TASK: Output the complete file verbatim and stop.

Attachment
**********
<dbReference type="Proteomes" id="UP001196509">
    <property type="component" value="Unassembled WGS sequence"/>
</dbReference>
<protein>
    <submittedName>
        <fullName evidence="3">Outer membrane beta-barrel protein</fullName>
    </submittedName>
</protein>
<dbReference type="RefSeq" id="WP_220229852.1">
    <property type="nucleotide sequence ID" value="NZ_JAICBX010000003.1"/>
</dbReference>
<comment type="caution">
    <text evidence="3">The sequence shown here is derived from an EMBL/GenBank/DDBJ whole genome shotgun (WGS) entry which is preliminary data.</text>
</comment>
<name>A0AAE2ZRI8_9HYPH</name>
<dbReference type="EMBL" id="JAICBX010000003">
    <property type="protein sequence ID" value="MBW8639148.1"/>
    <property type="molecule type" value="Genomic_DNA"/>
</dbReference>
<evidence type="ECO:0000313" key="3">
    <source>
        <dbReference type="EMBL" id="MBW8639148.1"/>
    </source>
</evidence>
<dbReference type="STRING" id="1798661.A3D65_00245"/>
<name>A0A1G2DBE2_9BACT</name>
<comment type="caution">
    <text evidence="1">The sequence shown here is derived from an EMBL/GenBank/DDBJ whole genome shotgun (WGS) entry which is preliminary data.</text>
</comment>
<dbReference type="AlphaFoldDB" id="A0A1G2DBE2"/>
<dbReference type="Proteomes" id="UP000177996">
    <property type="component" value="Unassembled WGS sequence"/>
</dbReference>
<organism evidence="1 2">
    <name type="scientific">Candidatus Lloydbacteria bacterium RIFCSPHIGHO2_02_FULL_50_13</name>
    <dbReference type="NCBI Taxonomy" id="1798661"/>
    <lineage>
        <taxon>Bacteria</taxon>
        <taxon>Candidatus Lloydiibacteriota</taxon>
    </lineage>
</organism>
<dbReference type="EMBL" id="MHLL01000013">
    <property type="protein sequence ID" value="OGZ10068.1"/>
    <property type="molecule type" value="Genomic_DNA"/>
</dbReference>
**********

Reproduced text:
<dbReference type="Proteomes" id="UP001196509">
    <property type="component" value="Unassembled WGS sequence"/>
</dbReference>
<protein>
    <submittedName>
        <fullName evidence="3">Outer membrane beta-barrel protein</fullName>
    </submittedName>
</protein>
<dbReference type="RefSeq" id="WP_220229852.1">
    <property type="nucleotide sequence ID" value="NZ_JAICBX010000003.1"/>
</dbReference>
<comment type="caution">
    <text evidence="3">The sequence shown here is derived from an EMBL/GenBank/DDBJ whole genome shotgun (WGS) entry which is preliminary data.</text>
</comment>
<name>A0AAE2ZRI8_9HYPH</name>
<dbReference type="EMBL" id="JAICBX010000003">
    <property type="protein sequence ID" value="MBW8639148.1"/>
    <property type="molecule type" value="Genomic_DNA"/>
</dbReference>
<evidence type="ECO:0000313" key="3">
    <source>
        <dbReference type="EMBL" id="MBW8639148.1"/>
    </source>
</evidence>
<dbReference type="STRING" id="1798661.A3D65_00245"/>
<name>A0A1G2DBE2_9BACT</name>
<comment type="caution">
    <text evidence="1">The sequence shown here is derived from an EMBL/GenBank/DDBJ whole genome shotgun (WGS) entry which is preliminary data.</text>
</comment>
<dbReference type="AlphaFoldDB" id="A0A1G2DBE2"/>
<dbReference type="Proteomes" id="UP000177996">
    <property type="component" value="Unassembled WGS sequence"/>
</dbReference>
<organism evidence="1 2">
    <name type="scientific">Candidatus Lloydbacteria bacterium RIFCSPHIGHO2_02_FULL_50_13</name>
    <dbReference type="NCBI Taxonomy" id="1798661"/>
    <lineage>
        <taxon>Bacteria</taxon>
        <taxon>Candidatus Lloydiibacteriota</taxon>
    </lineage>
</organism>
<dbReference type="EMBL" id="MHLL01000013">
    <property type="protein sequence ID" value="OGZ10068.1"/>
    <property type="molecule type" value="Genomic_DNA"/>
</dbReference>